So for example in 2008, even if you had been invested in an index fund, you still would have lost 37 percent or, you know, about like a third of your whole balance, basically. So it's better, you know, the index funds are better in that you should be getting higher returns and paying lower fees to get those returns, but you still have to deal with this real uncertainty, which is one of the many fundamental flaws of 401(k)s.
GROSS: In the pension era, when, you know, many workers had a guaranteed pension, there was somebody at the company who managed the money, and you were guaranteed a certain amount. You didn't have to worry about which funds it was being invested in or any of that. And now the individual worker has to make very complex investing decisions about which fund they're going to put their money in and whether it's going to be an index fund or not.
And it, I don't know what these funds are when I look at them.
HILTONSMITH: I don't either.
GROSS: And I not only don't have the time to do the research, I wouldn't understand it even if I did. I'm not at all convinced that unless I kind of went back to college...
GROSS: You know, that I'd really understand the difference between one fund and another and be able to figure out which fund was going to bring me the biggest returns from my money. So there's this idea that choice is a really great option, and we have choices, you know, many of us workers, in what we're going to put our retirement money in. But was the premise also that we'd understand the choices that we have before us?
HILTONSMITH: That's exactly right, Terry, and that's a really great way to put it. That's exactly what this arrangement, you know, this 401(k) would require for it actually to work for people, right, is that we would indeed all have to be literally financial experts on the side of our regular jobs, you know, and have to understand these things inside and out.
And even then, actually, there's only so far that would get us, right, because you've got a list of mutual funds, and you can look at OK, here's how it did in the past year or five years or 10 years, and you can know the fees and do all this stuff. But you don't - you still fundamentally don't know what's going to happen in the next few years, right.
You can say oh, well, this one did the best in the past 10 years. Well, unfortunately there's research showing that sometimes the funds that did best in the past couple years do the worst in the next couple years, right, exactly the opposite of what you would think, kind of a correction, almost, in a sense.
So it's really a losing battle, a losing proposition for all of us, and that's really exactly one of the problems with these things, that even if everyone were as educated as possible, and a lot of people say oh, you know, we just need to - people just need to be more financially educated, no that's not going to fix things.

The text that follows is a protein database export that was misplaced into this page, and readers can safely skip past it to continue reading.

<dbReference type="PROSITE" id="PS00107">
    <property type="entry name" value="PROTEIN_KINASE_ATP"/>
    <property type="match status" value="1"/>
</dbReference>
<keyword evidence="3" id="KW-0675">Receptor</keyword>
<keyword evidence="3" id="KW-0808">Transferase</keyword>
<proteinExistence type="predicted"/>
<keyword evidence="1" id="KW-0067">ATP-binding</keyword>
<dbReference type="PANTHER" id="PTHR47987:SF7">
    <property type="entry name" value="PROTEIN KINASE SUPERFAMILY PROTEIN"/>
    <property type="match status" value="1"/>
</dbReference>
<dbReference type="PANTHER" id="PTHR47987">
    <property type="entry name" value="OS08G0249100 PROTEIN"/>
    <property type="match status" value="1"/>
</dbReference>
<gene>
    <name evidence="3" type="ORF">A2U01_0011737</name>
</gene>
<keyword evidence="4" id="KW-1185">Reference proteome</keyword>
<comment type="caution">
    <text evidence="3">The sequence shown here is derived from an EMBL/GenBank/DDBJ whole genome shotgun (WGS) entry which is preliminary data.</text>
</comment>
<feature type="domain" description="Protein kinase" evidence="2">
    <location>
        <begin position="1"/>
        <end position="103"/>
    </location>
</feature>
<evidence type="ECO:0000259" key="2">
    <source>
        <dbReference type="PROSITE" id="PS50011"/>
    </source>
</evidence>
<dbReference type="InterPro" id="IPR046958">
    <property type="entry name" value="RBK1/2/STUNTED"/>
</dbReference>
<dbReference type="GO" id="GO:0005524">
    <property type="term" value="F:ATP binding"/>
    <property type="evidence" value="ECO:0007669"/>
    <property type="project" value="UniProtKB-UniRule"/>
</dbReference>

You know, we - the fundamental problem is that we're on our own, and all the risk is being of retirement, you know, whether it's this risk of the market going up and down or picking the wrong investments or even outliving our savings. The risk is all on us.
GROSS: I think most of the investment companies that have 401(k)s and other retirement funds also have financial experts who can offer you advice in person or, you know, on their toll-free number. But you've pointed out they're not fiduciaries, they're financial advisors. What's the difference, and why does that matter?
HILTONSMITH: That's right, and that's another one of the big problems with this. A fiduciary is someone who is legally bound to act in their client's best interest, right, and the vast majority of financial representatives are not fiduciaries. What this means is saying they're not fiduciaries means they are not obligated to act in your best interest. Their job is to maximize the returns and the shareholder profits for their companies, right.
So in one sense they actually have an incentive to steer you to the highest fee funds because those are the funds that bring them the most money, and that's kind of one of the unfortunate things about this arrangement is that they're not required to act in your best interest.
But that doesn't mean that there aren't a lot of them out there who nonetheless are still acting in their clients' best interests. You know, there are plenty of people who really do believe their duty is to serve their clients as well as possible. But unfortunately that is not always the case, right. There are many cases where people are out there really just to maximize their own or their company's return, and that's really one of the problems of the system.
So you're saying you have to be on your guard, that if the person you're consulting with isn't, you know, a fiduciary representative, if they're just a financial representative, you want to make sure that they're not just selling you a vehicle because it has a high fee, and the company's going to make more profit.
Right, exactly. That's one of the difficult parts of this whole transaction is if they're not a fiduciary, exactly right, you do have to do your best to ascertain how much they're acting in your best interest or if they are at all, and that can sometimes be difficult to figure out.